The trial court ultimately terminated the respondent’s parental rights. In its decision, the trial court said:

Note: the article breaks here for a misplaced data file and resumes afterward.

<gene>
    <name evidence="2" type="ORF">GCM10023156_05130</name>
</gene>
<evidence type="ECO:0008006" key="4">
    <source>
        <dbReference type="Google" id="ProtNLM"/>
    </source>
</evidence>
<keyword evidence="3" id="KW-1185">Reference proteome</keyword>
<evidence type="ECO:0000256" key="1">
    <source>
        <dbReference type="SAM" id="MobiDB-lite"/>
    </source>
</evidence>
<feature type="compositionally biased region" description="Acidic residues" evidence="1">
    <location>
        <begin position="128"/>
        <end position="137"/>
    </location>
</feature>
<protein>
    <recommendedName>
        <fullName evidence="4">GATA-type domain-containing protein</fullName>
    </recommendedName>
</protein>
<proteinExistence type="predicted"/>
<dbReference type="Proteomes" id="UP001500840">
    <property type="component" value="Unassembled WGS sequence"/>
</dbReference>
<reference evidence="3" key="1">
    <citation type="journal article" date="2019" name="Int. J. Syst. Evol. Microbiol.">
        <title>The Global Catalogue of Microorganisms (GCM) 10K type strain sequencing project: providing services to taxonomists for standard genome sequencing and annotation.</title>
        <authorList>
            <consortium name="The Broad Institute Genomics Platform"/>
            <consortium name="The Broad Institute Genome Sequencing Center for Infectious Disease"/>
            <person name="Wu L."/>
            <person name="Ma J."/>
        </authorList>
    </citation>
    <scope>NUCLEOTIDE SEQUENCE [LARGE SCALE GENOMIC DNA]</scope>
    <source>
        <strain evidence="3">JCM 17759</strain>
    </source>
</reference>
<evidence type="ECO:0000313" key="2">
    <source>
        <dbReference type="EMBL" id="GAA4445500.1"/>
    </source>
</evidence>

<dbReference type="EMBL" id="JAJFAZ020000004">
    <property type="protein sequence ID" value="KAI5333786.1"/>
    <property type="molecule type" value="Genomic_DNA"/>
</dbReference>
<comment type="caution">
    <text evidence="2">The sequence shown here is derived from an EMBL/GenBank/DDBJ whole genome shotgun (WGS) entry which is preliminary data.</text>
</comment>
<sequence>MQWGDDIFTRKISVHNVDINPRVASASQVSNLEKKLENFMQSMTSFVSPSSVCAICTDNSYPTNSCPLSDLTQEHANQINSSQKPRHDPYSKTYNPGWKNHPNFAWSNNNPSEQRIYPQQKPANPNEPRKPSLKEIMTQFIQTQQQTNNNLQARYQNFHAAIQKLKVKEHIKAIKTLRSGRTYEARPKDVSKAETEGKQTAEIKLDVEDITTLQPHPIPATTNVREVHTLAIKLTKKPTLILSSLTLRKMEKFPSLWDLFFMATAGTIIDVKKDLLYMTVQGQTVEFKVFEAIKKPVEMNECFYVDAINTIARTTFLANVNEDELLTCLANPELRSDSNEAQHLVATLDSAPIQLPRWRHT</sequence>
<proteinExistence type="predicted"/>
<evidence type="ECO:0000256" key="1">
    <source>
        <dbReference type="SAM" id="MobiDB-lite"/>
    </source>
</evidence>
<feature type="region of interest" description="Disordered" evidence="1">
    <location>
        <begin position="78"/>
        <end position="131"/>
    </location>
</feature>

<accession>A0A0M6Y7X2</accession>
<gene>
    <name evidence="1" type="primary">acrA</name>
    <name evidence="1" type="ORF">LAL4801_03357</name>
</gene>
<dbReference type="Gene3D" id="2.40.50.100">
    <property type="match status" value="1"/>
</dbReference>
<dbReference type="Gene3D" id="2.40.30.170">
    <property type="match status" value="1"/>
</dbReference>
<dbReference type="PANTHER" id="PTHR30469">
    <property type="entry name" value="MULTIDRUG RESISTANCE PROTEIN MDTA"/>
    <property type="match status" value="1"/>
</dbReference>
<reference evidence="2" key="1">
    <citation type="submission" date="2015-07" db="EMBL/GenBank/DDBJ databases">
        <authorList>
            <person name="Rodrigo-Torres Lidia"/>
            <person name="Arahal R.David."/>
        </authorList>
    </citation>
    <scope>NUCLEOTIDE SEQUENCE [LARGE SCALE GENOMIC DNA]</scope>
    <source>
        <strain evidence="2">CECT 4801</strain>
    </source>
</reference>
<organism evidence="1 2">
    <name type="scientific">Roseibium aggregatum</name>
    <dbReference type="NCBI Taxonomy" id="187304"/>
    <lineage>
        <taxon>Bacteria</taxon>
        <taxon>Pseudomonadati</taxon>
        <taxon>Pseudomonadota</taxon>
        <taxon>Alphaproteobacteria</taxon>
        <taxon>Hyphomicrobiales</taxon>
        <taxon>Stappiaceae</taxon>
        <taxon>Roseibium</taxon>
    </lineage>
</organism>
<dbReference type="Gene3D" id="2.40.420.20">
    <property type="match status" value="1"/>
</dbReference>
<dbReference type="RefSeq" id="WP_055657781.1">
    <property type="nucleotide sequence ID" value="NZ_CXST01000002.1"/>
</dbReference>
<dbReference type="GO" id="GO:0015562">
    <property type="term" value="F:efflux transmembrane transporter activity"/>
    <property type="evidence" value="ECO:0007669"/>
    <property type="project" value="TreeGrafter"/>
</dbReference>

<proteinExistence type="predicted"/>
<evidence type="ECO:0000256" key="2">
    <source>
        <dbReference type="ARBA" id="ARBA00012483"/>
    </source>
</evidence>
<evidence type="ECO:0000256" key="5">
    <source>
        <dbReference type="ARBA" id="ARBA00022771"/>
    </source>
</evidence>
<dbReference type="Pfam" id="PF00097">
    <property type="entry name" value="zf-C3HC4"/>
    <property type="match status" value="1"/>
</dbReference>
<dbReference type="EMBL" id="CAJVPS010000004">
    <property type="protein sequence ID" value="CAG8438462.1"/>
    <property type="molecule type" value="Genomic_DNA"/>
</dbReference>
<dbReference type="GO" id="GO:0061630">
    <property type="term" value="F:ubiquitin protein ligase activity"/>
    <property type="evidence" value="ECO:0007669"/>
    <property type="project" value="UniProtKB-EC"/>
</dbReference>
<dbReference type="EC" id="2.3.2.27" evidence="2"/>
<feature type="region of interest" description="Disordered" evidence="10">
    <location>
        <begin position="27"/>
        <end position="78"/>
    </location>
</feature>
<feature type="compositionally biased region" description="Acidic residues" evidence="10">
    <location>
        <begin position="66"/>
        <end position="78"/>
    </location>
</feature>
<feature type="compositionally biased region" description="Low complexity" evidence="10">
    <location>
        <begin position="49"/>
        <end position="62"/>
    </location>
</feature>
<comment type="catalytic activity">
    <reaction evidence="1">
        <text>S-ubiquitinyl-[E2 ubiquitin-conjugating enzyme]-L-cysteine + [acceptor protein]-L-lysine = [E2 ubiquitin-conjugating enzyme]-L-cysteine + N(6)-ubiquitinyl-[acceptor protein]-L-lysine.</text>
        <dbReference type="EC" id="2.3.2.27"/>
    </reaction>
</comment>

“[T]he Court finds that [the respondent] failed to adequately follow and comply with, complete, and/or benefit from the services and elements of the treatment plan and, thus, was unable to rectify the barriers that brought the children into care over three years ago. In particular, progress that [the respondent] made toward rectifying the conditions that led to the children’s removal still failed to adequately address the main barriers that her mental health, parenting skills, and domestic violence posed to the children’s care. For instance, her interactions with the children and choices put the children at risk as she struggled with recognizing and meeting their basic and special needs. Furthermore, [the respondent] did not show enough that she can provide a long-term, safe, stable housing environment for the children within a reasonable amount of time. In addition, there was no indication that [respondent] adequately benefitted from any of these services, satisfactorily addressed the issues that caused the children’s removal, or showed sufficient progress toward demonstrating her ability to care for the children’s extensive special needs as she continued to be overwhelmed and struggled with her parenting all three children and understanding their respective cues. Moreover, [the respondent] has unsuccessfully participated in several domestic violence classes, had a long history of engaging in domestic violence, and even commented at one time that she was in an unsafe environment/relationship with her then fiancé (now husband) [MF].”